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The Candidates on the Economy

Election 2008: Where John McCain, Hillary Clinton and Barack Obama stand in their proposals. Transcript of radio broadcast:

This is the VOA Special English Economics Report.

High food and fuel prices. Housing and credit problems. Job losses. Worries about a recession. No wonder the economy is a top issue for American voters.

Senator John McCain says tax cuts are needed for growth. The Republican presidential candidate set out his economic plan in a speech this week in Pennsylvania.

He would push Congress to make President Bush's tax cuts permanent. And he would aim to lower the top rate of income tax for businesses, from thirty-five percent to twenty-five percent.

In all, Senator McCain proposes about two hundred billion dollars in new tax cuts for businesses and individuals. To help pay for them, he would cut earmarks, those special interest projects added to spending bills.

He would also hold federal spending at most agencies to current levels and cut wasteful programs. But many experts say it is unlikely these cuts would equal the cost of the tax cuts.

The campaigns of Democrats Barack Obama and Hillary Clinton dismissed the McCain plan as a continuation of George Bush's policies. Both Democrats say they are against tax cuts for the wealthy. They propose moderate tax cuts for the middle class.

Right now, falling property values are a big worry for millions of families. Some people who borrowed more for houses than they should have, or took out loans with rising payments, may lose their homes.

This week, researchers from the Pew Charitable Trusts predicted that three percent of all homeowners will be in foreclosure in the next few years. This would be the result of high-cost subprime loans made in two thousand five and two thousand six, and the effects on local property values.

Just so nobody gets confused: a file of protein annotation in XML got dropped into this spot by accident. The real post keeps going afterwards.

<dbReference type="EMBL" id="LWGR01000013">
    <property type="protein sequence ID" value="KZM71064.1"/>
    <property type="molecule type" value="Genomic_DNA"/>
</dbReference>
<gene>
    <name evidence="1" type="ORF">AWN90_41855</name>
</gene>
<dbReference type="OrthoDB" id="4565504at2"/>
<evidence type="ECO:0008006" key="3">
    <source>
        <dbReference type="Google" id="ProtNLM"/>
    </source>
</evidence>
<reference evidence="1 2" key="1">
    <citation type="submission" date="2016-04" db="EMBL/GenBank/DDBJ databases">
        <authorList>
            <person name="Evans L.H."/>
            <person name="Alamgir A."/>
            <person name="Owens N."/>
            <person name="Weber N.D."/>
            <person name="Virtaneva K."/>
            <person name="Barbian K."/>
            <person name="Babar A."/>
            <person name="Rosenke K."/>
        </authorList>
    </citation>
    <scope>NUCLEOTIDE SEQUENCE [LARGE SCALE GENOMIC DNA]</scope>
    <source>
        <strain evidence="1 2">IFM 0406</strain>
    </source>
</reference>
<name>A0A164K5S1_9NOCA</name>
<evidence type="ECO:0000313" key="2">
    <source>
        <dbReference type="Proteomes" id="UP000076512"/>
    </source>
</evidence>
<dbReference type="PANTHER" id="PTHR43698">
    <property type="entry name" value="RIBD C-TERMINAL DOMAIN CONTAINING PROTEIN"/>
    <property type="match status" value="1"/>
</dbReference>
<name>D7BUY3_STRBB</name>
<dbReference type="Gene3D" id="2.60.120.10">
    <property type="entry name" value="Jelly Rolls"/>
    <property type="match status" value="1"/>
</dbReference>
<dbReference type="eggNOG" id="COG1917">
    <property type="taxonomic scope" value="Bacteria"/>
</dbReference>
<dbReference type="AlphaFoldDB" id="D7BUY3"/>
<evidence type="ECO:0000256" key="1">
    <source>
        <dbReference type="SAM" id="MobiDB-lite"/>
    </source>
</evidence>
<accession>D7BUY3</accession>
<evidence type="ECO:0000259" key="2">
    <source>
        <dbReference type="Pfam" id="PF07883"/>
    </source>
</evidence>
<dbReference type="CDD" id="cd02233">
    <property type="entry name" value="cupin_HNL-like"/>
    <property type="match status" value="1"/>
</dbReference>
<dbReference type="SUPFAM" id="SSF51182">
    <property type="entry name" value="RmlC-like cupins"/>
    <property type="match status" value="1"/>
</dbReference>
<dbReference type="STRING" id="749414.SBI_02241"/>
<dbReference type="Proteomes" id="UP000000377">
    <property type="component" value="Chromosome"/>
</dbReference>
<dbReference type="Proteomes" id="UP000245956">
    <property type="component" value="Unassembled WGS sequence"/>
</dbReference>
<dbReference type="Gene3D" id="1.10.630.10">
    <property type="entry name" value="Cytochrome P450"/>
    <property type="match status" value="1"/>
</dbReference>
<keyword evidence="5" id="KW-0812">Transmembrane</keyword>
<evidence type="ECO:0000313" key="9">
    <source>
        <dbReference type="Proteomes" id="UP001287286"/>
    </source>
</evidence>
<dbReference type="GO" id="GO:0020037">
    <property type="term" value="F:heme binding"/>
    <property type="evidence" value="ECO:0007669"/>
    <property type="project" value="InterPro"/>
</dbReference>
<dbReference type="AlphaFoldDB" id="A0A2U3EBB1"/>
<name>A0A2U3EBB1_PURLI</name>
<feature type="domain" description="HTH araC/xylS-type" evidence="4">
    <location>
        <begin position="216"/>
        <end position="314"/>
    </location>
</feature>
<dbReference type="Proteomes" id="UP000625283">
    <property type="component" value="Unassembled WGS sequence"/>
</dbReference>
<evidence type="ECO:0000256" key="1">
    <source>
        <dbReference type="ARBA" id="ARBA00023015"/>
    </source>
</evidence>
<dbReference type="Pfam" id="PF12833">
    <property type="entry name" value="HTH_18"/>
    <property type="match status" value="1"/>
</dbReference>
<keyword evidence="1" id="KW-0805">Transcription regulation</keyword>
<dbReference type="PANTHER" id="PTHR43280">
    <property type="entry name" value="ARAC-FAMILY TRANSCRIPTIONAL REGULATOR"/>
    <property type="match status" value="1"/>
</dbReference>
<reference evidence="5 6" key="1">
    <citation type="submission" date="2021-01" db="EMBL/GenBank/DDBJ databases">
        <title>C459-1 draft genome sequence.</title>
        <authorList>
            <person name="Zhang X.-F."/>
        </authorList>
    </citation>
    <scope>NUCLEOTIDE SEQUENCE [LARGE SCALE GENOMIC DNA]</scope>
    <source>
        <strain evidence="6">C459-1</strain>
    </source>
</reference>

Problems can be found nationally, though some areas and neighborhoods are more affected than others.

Hillary Clinton proposes to stop foreclosures for at least ninety days and freeze interest rates on adjustable-rate mortgages for five years. She also proposes thirty billion dollars in aid to help states prevent foreclosures. Barack Obama's plan calls for ten billion dollars for homeowner aid.

Last month, John McCain said "it is not the duty of government to bail out and reward those who act irresponsibly, whether they are big banks or small borrowers." But he now proposes to let some homeowners replace their subprime mortgages with federally guaranteed loans. His campaign says the plan would help up to four hundred thousand homeowners.

And that's the VOA Special English Economics Report, written by Mario Ritter. I'm Steve Ember.